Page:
30 Days of Video Games: Day 23, Best Graphic/Art Style

I honestly feel like I’m a bit out of my element here with this one.  I can appreciate graphics as an art form, and can appreciate the importance of graphics to gaming.  But I’ve never gotten my knickers twisted about good versus bad graphics, and I think it’s because my priorities lie more with story.  If a game has gorgeous graphics but a lousy story, I’m not apt to like it as much as a game with mediocre graphics and good story.  But that’s just me, after all.  I’m sure I could get an onslaught of responses telling me how vital graphics and art style are, and I’m not denying it in the least.  Just saying that for me, personally, I’m not that anal-retentive about graphics and art style in games.

Not to say I don’t appreciate it.  I’ve been thinking of the games I’ve played recently and trying to think about games that have nice graphics and style of art.  I thought about being a wiseass and saying Tetris, because seriously, how can you screw up four blocks (graphically/artistically speaking)?  You really can’t.  So then I considered it more.  A lot of games’ graphics suit the style and purpose of the game: Left 4 Dead has a gritty, realistic, ruined look to it.  BioShock’s underwater sanctuary of Rapture is heavily influenced by the art deco style, evoking a retro feel.  Sera of Gears of War has a lot of realism, but just enough of the obscure and futuristic to make it seem unearthly.  Legend of Zelda: The Wind Waker has a cartoonish, cel-shaded style that matches ic)with the whimsy of the game.  And I could go on.

I won’t be a wise ass, but I do feel like I’m copping out with my final choice.  I’m going to go with Skyrim. I’ve spent countless amounts of time wandering the rugged, untouched landscape marveling at the beauty surrounding me (matched nicely by the music).  It has a strong sense of realism while still remaining otherworldly.  The use of color is fantastic; the textures are beautiful and really make me feel like I am immersed in the world: like I could reach out and touch it, and feel it and absorb it. I play on a console, and feel the impact of this detail; MLHawke’s husband Paladin showed me how, on the PC, one can change the resolutions of the texture layers to make the world even more graphically intense and I nearly had to wipe drool off their office floor.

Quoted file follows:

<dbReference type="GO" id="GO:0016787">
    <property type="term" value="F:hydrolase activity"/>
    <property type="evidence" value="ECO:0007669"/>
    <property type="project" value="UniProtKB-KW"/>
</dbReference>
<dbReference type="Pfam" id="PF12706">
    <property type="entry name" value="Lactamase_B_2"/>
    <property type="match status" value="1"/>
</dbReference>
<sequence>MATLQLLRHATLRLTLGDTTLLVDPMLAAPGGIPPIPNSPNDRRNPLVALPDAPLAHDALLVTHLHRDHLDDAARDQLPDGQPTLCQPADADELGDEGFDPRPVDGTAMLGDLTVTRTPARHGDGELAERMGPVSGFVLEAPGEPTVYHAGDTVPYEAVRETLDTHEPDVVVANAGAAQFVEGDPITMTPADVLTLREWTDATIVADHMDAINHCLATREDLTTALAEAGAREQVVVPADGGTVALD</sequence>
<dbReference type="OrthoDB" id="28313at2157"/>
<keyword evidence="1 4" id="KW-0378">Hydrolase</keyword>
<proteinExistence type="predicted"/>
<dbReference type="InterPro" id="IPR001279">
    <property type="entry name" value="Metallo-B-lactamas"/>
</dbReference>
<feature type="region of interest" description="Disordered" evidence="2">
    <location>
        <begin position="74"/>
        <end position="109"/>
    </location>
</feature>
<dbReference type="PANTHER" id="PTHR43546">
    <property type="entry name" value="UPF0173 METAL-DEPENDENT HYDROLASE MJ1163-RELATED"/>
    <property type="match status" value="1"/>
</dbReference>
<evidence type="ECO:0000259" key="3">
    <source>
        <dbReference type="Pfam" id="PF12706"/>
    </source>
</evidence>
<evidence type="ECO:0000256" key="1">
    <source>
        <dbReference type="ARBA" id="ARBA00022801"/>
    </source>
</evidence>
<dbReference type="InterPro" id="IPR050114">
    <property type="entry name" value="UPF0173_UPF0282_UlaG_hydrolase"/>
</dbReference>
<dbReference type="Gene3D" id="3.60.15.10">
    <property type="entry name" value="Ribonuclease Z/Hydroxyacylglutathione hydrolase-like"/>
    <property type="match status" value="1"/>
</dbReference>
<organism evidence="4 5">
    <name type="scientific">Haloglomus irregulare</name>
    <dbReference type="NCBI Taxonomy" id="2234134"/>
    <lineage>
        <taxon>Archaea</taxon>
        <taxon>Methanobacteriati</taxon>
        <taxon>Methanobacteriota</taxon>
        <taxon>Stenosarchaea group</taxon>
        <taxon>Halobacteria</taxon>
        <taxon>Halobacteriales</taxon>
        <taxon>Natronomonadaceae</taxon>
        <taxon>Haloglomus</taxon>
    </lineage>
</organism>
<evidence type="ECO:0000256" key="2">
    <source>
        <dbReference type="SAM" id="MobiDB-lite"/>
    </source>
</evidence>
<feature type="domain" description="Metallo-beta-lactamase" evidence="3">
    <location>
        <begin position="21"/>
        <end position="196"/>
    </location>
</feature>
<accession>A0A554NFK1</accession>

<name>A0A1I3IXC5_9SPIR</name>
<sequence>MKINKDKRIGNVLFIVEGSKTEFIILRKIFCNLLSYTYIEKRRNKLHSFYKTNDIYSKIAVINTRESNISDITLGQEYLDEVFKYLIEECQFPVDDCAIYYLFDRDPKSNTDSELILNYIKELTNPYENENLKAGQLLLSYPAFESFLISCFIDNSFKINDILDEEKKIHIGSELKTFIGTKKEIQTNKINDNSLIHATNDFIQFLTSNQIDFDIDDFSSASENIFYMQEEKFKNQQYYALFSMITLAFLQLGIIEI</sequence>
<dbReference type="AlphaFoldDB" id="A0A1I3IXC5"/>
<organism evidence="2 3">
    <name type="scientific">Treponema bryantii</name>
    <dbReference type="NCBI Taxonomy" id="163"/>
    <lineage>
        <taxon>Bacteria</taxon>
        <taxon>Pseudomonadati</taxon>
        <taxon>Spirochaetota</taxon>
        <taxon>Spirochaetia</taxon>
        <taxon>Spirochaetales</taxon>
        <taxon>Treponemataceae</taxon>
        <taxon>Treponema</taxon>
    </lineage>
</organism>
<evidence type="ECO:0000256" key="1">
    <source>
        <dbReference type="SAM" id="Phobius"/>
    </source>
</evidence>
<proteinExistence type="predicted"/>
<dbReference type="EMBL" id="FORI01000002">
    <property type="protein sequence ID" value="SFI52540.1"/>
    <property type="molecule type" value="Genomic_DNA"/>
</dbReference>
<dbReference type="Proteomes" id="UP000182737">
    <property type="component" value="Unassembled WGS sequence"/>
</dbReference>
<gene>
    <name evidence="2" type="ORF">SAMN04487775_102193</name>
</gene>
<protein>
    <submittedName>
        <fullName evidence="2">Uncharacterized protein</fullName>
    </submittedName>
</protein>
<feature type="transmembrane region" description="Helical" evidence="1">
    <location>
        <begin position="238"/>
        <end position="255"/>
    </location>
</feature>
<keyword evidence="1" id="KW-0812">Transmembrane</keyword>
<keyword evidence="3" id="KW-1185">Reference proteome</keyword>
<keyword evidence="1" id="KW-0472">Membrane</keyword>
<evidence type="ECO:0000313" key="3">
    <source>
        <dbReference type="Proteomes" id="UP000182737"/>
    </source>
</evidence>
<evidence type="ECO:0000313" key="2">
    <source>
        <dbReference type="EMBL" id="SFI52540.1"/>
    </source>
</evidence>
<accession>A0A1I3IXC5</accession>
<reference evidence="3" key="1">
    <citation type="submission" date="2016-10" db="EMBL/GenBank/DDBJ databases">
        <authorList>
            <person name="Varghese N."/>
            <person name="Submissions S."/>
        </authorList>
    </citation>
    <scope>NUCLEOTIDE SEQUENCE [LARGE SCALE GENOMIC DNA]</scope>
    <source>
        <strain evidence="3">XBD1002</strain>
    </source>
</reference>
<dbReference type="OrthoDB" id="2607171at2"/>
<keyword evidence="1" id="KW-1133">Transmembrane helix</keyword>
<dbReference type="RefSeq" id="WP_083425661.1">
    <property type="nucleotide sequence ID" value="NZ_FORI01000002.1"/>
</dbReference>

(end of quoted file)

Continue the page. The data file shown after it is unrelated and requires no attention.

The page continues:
The various night skies, the sunsets over the mountains, the northern lights, the way every place you venture is a different visual experience?  It’s just amazing.  Aside from being a huge game to play through and absorb playing-wise, Skyrim is an auditory and visual treat.

Tomorrow: Day 24, Favorite Classic Game.  Or, JayRain waxes even more nostalgic than she is wont to do already!

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2 comments on “30 Days of Video Games: Day 23, Best Graphic/Art Style

  1. “on the PC, one can change the resolutions of the texture layers to make the world even more graphically intense and I nearly had to wipe drool off their office floor.”

    Yeah. Oblivion on my roommate’s PC in college was the first ever game that had me feel like I could touch water through the screen and my hand would get wet. I can only imagine Skyrim must be even better, 5 years later. Shit, I’d never get anything DONE, I’d be so busy just staring at it all!

  2. Agreed 100%. The best looking Elder Scrolls game to date. Better story as well. I never cared much for the graphics of the previous ES games. Your toon walked around like he had a rod stuck up his arse. The orange sickly glow of the Oblivion gates actually made me nauseous after a while and I rushed through the main quest to close them without grabbing the hordes of treasure in the gaudy alternate dimensions. After Morrowind and Oblivion, Skyrim was a godsend. It restored my faith in the series. I spent more time wandering around and smelling the roses than I did fighting things. I don’t believe I fast traveled once for the first 5 days I played it.

    I’d have to go with Fallout 3 as a really close second.

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